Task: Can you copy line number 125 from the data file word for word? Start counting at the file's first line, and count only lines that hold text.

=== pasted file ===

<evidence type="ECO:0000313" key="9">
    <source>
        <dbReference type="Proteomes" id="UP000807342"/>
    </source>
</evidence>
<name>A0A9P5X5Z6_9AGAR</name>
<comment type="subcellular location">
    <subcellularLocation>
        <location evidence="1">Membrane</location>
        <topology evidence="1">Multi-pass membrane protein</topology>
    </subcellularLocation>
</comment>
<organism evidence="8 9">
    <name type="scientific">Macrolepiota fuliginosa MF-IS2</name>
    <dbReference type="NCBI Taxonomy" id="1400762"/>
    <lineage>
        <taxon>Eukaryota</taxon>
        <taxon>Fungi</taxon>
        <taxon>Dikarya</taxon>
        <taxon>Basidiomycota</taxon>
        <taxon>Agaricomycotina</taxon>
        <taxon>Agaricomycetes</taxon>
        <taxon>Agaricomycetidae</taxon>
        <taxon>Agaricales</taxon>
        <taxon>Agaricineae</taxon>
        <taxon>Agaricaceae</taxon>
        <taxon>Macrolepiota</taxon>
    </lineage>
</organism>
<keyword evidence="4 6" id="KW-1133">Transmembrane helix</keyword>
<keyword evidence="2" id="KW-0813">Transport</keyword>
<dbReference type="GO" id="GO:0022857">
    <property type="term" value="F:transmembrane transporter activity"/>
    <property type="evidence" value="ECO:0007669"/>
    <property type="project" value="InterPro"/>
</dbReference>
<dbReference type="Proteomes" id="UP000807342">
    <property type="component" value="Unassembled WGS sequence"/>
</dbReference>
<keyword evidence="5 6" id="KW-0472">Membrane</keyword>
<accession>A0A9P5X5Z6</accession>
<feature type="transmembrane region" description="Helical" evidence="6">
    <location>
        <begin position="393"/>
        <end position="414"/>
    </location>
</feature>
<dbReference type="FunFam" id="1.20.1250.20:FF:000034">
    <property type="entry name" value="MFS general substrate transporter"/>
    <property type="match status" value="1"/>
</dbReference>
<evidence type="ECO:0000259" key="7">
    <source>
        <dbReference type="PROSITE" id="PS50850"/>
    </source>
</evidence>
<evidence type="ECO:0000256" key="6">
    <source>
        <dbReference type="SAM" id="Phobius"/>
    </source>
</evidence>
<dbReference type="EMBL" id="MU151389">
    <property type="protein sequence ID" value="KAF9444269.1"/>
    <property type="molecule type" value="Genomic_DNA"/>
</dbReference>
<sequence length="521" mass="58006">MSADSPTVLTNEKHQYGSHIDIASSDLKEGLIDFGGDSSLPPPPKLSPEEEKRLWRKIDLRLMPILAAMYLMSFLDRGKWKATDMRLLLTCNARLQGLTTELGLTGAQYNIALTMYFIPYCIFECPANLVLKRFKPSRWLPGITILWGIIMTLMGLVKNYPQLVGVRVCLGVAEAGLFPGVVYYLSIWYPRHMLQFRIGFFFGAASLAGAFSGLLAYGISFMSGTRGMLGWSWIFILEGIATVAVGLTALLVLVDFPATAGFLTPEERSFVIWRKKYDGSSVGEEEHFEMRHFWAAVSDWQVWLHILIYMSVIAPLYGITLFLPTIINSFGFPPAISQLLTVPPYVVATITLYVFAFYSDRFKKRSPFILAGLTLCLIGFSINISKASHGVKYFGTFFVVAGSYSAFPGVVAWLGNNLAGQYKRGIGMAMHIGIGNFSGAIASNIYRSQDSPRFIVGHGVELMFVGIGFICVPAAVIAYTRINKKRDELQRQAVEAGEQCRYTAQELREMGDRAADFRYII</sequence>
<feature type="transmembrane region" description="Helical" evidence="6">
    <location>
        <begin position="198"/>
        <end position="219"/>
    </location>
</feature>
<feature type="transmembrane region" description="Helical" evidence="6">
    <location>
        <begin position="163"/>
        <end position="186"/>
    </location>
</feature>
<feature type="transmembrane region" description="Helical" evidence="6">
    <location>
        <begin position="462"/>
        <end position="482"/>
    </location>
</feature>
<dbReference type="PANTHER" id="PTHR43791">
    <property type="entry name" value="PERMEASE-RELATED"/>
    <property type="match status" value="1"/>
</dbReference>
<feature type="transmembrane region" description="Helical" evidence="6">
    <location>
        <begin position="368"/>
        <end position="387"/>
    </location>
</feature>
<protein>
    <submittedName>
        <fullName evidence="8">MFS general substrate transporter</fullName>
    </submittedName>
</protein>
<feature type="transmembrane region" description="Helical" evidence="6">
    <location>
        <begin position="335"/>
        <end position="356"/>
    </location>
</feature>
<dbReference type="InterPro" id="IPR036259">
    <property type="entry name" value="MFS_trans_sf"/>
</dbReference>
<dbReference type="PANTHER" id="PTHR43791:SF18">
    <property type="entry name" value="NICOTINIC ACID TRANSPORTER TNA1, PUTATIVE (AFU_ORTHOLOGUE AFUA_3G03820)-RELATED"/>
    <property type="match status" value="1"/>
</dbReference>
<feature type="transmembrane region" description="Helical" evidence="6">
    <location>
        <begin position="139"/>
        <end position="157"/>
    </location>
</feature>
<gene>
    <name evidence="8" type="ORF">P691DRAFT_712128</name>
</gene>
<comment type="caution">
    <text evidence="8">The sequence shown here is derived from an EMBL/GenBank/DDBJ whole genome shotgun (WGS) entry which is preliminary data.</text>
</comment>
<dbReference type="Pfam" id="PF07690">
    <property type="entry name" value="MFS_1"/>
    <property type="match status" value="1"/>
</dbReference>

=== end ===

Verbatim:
<dbReference type="Pfam" id="PF07690">